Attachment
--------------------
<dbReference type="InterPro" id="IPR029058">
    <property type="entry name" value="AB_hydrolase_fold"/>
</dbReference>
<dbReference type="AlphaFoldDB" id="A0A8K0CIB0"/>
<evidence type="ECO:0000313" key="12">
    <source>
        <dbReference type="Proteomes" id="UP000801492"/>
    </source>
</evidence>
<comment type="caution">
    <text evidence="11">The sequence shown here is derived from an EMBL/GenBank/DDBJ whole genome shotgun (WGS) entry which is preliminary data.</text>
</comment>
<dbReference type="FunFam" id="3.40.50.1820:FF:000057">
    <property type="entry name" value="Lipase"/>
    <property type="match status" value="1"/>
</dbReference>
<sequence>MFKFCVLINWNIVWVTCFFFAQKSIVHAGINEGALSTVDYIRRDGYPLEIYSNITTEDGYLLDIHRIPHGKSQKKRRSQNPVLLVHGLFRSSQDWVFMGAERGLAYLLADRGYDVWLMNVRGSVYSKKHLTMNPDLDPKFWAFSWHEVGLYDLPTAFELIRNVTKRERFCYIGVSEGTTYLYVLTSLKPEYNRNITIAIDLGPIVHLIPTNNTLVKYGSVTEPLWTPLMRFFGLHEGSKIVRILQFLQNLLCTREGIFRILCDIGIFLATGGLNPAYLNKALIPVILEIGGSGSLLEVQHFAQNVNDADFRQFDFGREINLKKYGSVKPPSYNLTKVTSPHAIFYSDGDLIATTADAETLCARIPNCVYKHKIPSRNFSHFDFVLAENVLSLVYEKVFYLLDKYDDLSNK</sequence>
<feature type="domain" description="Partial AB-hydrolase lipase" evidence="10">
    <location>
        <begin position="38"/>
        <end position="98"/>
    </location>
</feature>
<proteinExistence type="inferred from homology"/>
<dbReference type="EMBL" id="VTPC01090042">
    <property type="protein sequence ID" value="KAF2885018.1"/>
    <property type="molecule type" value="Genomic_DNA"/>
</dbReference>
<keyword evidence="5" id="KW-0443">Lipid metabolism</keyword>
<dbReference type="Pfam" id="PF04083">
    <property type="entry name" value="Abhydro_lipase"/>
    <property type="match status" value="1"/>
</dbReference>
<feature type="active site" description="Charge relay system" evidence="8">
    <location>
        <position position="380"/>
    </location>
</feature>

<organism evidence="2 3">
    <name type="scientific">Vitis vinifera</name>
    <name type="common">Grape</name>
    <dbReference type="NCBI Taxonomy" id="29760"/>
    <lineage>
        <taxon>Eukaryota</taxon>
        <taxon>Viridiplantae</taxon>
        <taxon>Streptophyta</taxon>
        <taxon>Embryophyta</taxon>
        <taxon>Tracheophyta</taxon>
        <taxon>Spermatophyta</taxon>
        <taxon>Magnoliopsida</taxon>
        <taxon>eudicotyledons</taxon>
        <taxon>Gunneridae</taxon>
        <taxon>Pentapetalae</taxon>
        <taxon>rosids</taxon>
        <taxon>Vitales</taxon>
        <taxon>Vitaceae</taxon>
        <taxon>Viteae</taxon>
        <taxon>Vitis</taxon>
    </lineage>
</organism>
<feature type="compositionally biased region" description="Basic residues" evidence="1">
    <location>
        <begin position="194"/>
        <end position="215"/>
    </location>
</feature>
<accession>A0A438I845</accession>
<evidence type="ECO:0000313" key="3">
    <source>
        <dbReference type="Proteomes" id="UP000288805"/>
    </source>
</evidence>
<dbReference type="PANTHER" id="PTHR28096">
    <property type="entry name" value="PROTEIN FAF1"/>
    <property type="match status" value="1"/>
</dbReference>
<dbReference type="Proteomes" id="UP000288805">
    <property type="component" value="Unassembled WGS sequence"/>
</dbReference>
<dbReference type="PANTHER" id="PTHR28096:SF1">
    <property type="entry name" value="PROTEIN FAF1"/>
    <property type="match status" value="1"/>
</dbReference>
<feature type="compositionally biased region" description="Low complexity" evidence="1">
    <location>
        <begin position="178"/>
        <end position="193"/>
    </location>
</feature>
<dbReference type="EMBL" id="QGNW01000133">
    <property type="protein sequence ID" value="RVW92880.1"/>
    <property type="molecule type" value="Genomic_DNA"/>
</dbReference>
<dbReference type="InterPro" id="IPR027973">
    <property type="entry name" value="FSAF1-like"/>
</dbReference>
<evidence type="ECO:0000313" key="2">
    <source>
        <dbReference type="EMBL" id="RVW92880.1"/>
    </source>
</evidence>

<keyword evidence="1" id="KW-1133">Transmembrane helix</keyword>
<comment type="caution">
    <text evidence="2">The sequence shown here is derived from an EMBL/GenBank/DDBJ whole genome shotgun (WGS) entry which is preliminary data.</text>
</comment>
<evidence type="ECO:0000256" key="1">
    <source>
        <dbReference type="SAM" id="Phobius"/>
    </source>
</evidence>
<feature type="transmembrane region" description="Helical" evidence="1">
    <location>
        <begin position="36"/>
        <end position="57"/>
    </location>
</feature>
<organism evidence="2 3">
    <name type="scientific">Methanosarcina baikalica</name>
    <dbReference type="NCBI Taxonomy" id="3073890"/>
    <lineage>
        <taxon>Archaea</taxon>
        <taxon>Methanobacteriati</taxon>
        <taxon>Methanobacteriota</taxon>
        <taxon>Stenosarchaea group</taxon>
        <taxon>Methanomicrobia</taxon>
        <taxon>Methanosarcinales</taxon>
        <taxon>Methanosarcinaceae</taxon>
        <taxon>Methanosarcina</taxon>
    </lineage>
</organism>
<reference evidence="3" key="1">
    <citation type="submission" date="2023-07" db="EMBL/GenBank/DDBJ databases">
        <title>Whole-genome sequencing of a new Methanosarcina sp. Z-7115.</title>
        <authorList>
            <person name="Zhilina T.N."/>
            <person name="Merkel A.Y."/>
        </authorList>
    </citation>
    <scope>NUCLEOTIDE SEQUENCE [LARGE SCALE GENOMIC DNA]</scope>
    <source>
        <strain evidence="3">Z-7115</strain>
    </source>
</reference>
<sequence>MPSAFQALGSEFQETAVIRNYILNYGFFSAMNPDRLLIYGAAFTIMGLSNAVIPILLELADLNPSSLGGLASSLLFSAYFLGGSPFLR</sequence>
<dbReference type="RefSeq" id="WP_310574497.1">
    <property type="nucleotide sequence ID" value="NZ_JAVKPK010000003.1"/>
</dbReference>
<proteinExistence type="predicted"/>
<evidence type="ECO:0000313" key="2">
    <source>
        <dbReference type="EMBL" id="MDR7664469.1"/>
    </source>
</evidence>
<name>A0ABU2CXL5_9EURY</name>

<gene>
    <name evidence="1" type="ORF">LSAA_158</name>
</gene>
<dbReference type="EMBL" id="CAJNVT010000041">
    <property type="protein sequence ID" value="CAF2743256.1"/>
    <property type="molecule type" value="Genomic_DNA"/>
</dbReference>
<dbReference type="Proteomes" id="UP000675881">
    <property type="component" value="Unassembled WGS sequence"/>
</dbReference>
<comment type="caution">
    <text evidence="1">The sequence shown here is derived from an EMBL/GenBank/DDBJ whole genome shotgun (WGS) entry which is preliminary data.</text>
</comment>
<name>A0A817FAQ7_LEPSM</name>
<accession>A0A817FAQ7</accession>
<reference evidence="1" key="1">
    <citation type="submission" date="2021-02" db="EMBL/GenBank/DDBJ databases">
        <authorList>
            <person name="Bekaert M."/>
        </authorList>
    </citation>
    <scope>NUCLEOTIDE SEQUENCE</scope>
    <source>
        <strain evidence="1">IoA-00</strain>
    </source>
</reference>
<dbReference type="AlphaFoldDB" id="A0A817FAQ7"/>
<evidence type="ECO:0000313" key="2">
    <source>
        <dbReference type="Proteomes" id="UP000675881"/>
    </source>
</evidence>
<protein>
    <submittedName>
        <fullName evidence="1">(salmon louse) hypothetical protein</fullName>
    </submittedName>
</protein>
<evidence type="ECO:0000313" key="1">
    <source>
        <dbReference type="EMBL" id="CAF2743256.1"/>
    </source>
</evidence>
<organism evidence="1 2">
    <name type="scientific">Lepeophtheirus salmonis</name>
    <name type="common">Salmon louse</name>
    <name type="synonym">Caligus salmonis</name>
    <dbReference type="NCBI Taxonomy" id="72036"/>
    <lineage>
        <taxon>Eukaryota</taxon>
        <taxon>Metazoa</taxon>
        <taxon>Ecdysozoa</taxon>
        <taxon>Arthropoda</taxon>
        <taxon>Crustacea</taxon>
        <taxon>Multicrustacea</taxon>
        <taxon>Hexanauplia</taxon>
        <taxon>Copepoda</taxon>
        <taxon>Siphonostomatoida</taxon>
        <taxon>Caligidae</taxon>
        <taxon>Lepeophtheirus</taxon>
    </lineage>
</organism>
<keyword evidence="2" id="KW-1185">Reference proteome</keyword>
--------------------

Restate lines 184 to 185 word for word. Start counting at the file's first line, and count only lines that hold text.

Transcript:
        <dbReference type="Proteomes" id="UP000675881"/>
    </source>